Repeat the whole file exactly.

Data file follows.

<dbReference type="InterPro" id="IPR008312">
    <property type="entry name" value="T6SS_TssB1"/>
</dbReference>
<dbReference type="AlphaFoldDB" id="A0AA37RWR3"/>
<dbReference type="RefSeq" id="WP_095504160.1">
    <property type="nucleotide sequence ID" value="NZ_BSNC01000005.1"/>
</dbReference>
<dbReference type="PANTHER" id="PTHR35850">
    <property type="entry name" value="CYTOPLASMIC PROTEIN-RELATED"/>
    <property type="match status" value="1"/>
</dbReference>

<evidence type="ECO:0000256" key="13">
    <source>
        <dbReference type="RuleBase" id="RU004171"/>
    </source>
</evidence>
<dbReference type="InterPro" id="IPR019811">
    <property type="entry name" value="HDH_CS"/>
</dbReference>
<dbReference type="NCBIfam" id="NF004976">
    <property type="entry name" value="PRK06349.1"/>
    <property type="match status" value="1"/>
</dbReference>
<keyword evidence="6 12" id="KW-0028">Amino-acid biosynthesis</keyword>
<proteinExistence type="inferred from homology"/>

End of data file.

<dbReference type="InterPro" id="IPR008312">
    <property type="entry name" value="T6SS_TssB1"/>
</dbReference>
<dbReference type="AlphaFoldDB" id="A0AA37RWR3"/>
<dbReference type="RefSeq" id="WP_095504160.1">
    <property type="nucleotide sequence ID" value="NZ_BSNC01000005.1"/>
</dbReference>
<dbReference type="PANTHER" id="PTHR35850">
    <property type="entry name" value="CYTOPLASMIC PROTEIN-RELATED"/>
    <property type="match status" value="1"/>
</dbReference>

<evidence type="ECO:0000256" key="13">
    <source>
        <dbReference type="RuleBase" id="RU004171"/>
    </source>
</evidence>
<dbReference type="InterPro" id="IPR019811">
    <property type="entry name" value="HDH_CS"/>
</dbReference>
<dbReference type="NCBIfam" id="NF004976">
    <property type="entry name" value="PRK06349.1"/>
    <property type="match status" value="1"/>
</dbReference>
<keyword evidence="6 12" id="KW-0028">Amino-acid biosynthesis</keyword>
<proteinExistence type="inferred from homology"/>